- Author: Jennifer Baumbach
This summer, the Master Gardeners have taken on the theme of Pollinators for their farmers market booths. They will talk about a host of other gardening topics, but the focus is going to be pollinators, and what you can do in your yard to host, attract, and maintain pollinators locally.
Pollinators are very important to the local crops and pollinating the various fruit, nut and vegetable crops we grow here in Solano County. Without the pollinators, we'd be without the bounty. I'm not just talking about the European honey bee, I'm talking about the host of other insects out there (and birds and bats too!). Solitary insects like the leaf-cutter bee, you know this little bee by the half-circular cuts it makes in your plants. Most people are troubled by this, but seeing this phenomenon in your yard should make you excited about having solitary bees in your garden...pollinating away. Other insects like the huge carpenter bee always get my attention as they lumber by. They are huge bees! I sometimes mistake them for hummingbirds out the corner of my eye.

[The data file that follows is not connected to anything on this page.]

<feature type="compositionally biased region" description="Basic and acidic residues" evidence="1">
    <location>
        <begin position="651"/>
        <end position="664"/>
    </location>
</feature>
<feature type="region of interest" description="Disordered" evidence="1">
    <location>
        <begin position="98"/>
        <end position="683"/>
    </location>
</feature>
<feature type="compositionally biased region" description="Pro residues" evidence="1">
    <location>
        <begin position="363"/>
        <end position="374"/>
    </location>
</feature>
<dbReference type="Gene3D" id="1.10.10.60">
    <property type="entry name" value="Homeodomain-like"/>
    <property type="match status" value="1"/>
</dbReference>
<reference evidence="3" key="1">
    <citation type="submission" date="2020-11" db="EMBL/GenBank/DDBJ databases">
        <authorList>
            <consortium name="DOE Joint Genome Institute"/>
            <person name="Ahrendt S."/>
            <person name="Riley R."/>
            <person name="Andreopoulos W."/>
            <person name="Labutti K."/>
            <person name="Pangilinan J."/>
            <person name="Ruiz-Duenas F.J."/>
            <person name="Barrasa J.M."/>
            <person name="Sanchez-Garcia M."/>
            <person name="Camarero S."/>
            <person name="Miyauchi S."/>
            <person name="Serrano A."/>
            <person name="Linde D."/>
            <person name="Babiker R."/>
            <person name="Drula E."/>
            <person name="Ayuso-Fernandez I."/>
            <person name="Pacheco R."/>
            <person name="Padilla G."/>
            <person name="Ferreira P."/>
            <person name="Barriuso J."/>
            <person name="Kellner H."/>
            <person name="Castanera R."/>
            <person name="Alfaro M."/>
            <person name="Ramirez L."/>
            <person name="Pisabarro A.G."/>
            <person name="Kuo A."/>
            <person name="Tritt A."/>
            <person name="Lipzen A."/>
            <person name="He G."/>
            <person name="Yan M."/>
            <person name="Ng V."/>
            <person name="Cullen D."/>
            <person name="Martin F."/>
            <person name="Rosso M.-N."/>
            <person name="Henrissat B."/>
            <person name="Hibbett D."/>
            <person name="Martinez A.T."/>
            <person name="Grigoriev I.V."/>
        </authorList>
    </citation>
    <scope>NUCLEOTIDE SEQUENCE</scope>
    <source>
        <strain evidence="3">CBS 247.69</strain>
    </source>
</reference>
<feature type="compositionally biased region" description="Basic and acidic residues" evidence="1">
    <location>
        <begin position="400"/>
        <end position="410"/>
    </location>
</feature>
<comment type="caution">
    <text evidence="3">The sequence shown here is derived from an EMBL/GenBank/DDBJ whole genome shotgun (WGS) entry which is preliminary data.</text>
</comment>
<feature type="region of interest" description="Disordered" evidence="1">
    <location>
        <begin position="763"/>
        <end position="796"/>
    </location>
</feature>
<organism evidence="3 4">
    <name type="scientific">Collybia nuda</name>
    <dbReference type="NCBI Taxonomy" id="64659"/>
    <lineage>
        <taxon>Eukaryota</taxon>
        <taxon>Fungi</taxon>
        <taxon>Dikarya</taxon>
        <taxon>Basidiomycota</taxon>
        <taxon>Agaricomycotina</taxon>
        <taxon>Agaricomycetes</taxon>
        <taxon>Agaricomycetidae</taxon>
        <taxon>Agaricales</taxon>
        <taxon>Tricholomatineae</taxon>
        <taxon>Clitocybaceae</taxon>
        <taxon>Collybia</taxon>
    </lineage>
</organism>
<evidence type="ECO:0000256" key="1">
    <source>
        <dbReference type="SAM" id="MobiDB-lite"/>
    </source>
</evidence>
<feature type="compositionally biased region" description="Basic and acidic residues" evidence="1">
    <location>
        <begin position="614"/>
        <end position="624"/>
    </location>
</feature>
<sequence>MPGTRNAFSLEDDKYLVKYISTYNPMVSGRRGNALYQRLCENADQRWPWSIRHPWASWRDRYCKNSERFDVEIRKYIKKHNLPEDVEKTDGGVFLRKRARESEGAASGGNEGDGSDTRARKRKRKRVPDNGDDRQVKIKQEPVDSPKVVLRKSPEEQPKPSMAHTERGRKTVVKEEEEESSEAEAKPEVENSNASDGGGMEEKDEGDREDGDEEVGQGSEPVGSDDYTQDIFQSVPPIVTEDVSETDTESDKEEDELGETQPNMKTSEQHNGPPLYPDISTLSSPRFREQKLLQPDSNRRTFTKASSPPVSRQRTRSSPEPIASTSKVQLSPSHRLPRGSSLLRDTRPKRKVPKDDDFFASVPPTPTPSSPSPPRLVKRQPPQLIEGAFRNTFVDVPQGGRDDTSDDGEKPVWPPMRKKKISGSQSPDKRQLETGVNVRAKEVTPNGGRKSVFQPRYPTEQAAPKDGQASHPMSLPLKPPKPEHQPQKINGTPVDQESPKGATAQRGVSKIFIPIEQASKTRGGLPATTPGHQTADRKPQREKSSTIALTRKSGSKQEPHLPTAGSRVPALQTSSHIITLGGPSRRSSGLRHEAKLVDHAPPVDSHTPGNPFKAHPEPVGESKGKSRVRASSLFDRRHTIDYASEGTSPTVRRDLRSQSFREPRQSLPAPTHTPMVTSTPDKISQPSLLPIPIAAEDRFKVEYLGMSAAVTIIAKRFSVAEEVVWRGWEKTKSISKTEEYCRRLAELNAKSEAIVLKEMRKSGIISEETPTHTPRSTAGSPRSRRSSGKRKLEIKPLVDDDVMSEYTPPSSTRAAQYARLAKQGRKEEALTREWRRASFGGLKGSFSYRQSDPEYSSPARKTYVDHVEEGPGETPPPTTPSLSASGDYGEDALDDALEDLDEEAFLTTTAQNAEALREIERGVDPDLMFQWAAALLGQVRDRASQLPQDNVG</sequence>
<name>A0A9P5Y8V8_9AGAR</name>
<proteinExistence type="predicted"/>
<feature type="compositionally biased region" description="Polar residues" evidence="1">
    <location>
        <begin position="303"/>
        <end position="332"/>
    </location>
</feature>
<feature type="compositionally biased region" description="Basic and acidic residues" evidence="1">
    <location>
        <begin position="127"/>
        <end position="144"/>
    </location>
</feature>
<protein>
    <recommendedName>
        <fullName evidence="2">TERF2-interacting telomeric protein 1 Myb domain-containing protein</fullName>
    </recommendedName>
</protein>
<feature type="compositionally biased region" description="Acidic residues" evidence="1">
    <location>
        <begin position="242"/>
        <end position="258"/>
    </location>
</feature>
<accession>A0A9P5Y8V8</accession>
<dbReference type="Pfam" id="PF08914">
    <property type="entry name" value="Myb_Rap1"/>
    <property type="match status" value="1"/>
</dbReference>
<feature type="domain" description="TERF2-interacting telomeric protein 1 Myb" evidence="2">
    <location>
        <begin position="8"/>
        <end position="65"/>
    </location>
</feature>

It is important to get out there and have a look at your garden and see what insects are there. You'd be surprised by the variety and number of insects you can find, and most are beneficial insects. You just have to become knowledgeable about what you're looking at.
The Xerces Society is a great place to start learning more. They have a ton of free materials to get you started. Here is the link to their website http://www.xerces.org/. I recommend looking at their publications and then fact sheets, many are free. The Master Gardeners are utilizing several in their 'bee binders' they take to the farmers markets.
Get out there and learn more about your native bees.